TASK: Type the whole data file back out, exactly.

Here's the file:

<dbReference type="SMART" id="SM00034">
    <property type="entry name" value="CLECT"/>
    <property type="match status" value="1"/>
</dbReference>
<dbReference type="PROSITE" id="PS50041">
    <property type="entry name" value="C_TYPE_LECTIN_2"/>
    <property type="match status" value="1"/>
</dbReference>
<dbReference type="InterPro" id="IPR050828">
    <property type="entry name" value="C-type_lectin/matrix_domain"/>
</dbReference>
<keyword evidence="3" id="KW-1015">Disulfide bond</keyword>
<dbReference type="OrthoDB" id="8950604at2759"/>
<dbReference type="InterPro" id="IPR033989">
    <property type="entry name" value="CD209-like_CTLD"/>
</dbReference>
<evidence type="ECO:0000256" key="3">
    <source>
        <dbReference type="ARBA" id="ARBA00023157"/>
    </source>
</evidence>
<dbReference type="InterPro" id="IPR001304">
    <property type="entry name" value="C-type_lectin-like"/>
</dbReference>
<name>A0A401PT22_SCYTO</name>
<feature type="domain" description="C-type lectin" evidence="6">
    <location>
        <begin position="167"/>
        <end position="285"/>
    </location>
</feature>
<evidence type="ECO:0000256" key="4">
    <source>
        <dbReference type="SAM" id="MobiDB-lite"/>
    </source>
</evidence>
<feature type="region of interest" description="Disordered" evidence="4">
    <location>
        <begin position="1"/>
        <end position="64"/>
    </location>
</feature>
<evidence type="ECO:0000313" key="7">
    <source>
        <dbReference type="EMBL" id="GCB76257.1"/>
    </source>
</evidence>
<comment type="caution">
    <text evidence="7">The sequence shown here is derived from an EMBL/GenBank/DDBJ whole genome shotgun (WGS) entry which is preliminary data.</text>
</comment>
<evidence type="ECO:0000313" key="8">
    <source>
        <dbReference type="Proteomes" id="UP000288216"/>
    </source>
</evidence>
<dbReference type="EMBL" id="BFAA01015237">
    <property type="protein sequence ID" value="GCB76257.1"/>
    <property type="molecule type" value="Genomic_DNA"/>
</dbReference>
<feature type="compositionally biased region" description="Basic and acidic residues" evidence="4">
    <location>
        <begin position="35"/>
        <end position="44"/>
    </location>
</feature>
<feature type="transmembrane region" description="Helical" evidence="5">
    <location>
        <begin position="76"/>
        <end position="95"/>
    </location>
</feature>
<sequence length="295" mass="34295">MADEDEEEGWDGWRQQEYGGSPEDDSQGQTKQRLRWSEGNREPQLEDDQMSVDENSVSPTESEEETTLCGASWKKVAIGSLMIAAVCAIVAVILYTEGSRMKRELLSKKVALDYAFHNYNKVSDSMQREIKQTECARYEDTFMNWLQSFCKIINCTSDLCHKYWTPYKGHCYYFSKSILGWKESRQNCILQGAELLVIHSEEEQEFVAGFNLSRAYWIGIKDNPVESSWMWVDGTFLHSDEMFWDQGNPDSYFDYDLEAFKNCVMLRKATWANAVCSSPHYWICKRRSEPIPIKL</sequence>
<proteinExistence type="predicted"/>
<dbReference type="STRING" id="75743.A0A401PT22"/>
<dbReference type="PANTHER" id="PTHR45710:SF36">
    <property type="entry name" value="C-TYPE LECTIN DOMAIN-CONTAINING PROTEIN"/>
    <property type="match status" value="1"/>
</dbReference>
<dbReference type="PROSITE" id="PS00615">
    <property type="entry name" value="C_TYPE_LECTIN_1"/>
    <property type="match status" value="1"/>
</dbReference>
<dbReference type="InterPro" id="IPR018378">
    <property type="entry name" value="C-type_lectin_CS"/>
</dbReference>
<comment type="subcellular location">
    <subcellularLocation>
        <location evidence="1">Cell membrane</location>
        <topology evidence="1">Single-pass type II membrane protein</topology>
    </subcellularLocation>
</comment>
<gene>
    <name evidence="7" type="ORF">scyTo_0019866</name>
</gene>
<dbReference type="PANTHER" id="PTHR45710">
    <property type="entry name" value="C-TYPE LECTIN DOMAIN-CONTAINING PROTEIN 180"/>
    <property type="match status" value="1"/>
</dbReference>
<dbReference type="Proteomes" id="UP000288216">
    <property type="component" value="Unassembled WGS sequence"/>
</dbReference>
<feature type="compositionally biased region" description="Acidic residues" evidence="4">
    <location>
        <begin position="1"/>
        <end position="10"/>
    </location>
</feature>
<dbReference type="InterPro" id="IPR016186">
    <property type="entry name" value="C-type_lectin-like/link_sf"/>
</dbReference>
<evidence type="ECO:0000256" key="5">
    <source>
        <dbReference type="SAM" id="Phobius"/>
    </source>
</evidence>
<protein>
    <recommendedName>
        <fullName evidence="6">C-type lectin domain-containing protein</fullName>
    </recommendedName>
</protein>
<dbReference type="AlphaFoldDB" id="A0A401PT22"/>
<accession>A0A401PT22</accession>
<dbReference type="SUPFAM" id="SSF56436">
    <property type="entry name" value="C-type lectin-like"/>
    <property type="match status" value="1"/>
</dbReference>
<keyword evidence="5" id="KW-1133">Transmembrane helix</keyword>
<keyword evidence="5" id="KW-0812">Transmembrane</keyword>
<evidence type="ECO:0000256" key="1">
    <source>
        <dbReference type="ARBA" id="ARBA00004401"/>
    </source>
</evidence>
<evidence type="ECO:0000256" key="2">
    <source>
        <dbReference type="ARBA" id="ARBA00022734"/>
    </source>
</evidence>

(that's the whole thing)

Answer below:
<dbReference type="SMART" id="SM00034">
    <property type="entry name" value="CLECT"/>
    <property type="match status" value="1"/>
</dbReference>
<dbReference type="PROSITE" id="PS50041">
    <property type="entry name" value="C_TYPE_LECTIN_2"/>
    <property type="match status" value="1"/>
</dbReference>
<dbReference type="InterPro" id="IPR050828">
    <property type="entry name" value="C-type_lectin/matrix_domain"/>
</dbReference>
<keyword evidence="3" id="KW-1015">Disulfide bond</keyword>
<dbReference type="OrthoDB" id="8950604at2759"/>
<dbReference type="InterPro" id="IPR033989">
    <property type="entry name" value="CD209-like_CTLD"/>
</dbReference>
<evidence type="ECO:0000256" key="3">
    <source>
        <dbReference type="ARBA" id="ARBA00023157"/>
    </source>
</evidence>
<dbReference type="InterPro" id="IPR001304">
    <property type="entry name" value="C-type_lectin-like"/>
</dbReference>
<name>A0A401PT22_SCYTO</name>
<feature type="domain" description="C-type lectin" evidence="6">
    <location>
        <begin position="167"/>
        <end position="285"/>
    </location>
</feature>
<evidence type="ECO:0000256" key="4">
    <source>
        <dbReference type="SAM" id="MobiDB-lite"/>
    </source>
</evidence>
<feature type="region of interest" description="Disordered" evidence="4">
    <location>
        <begin position="1"/>
        <end position="64"/>
    </location>
</feature>
<evidence type="ECO:0000313" key="7">
    <source>
        <dbReference type="EMBL" id="GCB76257.1"/>
    </source>
</evidence>
<comment type="caution">
    <text evidence="7">The sequence shown here is derived from an EMBL/GenBank/DDBJ whole genome shotgun (WGS) entry which is preliminary data.</text>
</comment>
<evidence type="ECO:0000313" key="8">
    <source>
        <dbReference type="Proteomes" id="UP000288216"/>
    </source>
</evidence>
<dbReference type="EMBL" id="BFAA01015237">
    <property type="protein sequence ID" value="GCB76257.1"/>
    <property type="molecule type" value="Genomic_DNA"/>
</dbReference>
<feature type="compositionally biased region" description="Basic and acidic residues" evidence="4">
    <location>
        <begin position="35"/>
        <end position="44"/>
    </location>
</feature>
<feature type="transmembrane region" description="Helical" evidence="5">
    <location>
        <begin position="76"/>
        <end position="95"/>
    </location>
</feature>
<sequence length="295" mass="34295">MADEDEEEGWDGWRQQEYGGSPEDDSQGQTKQRLRWSEGNREPQLEDDQMSVDENSVSPTESEEETTLCGASWKKVAIGSLMIAAVCAIVAVILYTEGSRMKRELLSKKVALDYAFHNYNKVSDSMQREIKQTECARYEDTFMNWLQSFCKIINCTSDLCHKYWTPYKGHCYYFSKSILGWKESRQNCILQGAELLVIHSEEEQEFVAGFNLSRAYWIGIKDNPVESSWMWVDGTFLHSDEMFWDQGNPDSYFDYDLEAFKNCVMLRKATWANAVCSSPHYWICKRRSEPIPIKL</sequence>
<proteinExistence type="predicted"/>
<dbReference type="STRING" id="75743.A0A401PT22"/>
<dbReference type="PANTHER" id="PTHR45710:SF36">
    <property type="entry name" value="C-TYPE LECTIN DOMAIN-CONTAINING PROTEIN"/>
    <property type="match status" value="1"/>
</dbReference>
<dbReference type="PROSITE" id="PS00615">
    <property type="entry name" value="C_TYPE_LECTIN_1"/>
    <property type="match status" value="1"/>
</dbReference>
<dbReference type="InterPro" id="IPR018378">
    <property type="entry name" value="C-type_lectin_CS"/>
</dbReference>
<comment type="subcellular location">
    <subcellularLocation>
        <location evidence="1">Cell membrane</location>
        <topology evidence="1">Single-pass type II membrane protein</topology>
    </subcellularLocation>
</comment>
<gene>
    <name evidence="7" type="ORF">scyTo_0019866</name>
</gene>
<dbReference type="PANTHER" id="PTHR45710">
    <property type="entry name" value="C-TYPE LECTIN DOMAIN-CONTAINING PROTEIN 180"/>
    <property type="match status" value="1"/>
</dbReference>
<dbReference type="Proteomes" id="UP000288216">
    <property type="component" value="Unassembled WGS sequence"/>
</dbReference>
<feature type="compositionally biased region" description="Acidic residues" evidence="4">
    <location>
        <begin position="1"/>
        <end position="10"/>
    </location>
</feature>
<dbReference type="InterPro" id="IPR016186">
    <property type="entry name" value="C-type_lectin-like/link_sf"/>
</dbReference>
<evidence type="ECO:0000256" key="5">
    <source>
        <dbReference type="SAM" id="Phobius"/>
    </source>
</evidence>
<protein>
    <recommendedName>
        <fullName evidence="6">C-type lectin domain-containing protein</fullName>
    </recommendedName>
</protein>
<dbReference type="AlphaFoldDB" id="A0A401PT22"/>
<accession>A0A401PT22</accession>
<dbReference type="SUPFAM" id="SSF56436">
    <property type="entry name" value="C-type lectin-like"/>
    <property type="match status" value="1"/>
</dbReference>
<keyword evidence="5" id="KW-1133">Transmembrane helix</keyword>
<keyword evidence="5" id="KW-0812">Transmembrane</keyword>
<evidence type="ECO:0000256" key="1">
    <source>
        <dbReference type="ARBA" id="ARBA00004401"/>
    </source>
</evidence>
<evidence type="ECO:0000256" key="2">
    <source>
        <dbReference type="ARBA" id="ARBA00022734"/>
    </source>
</evidence>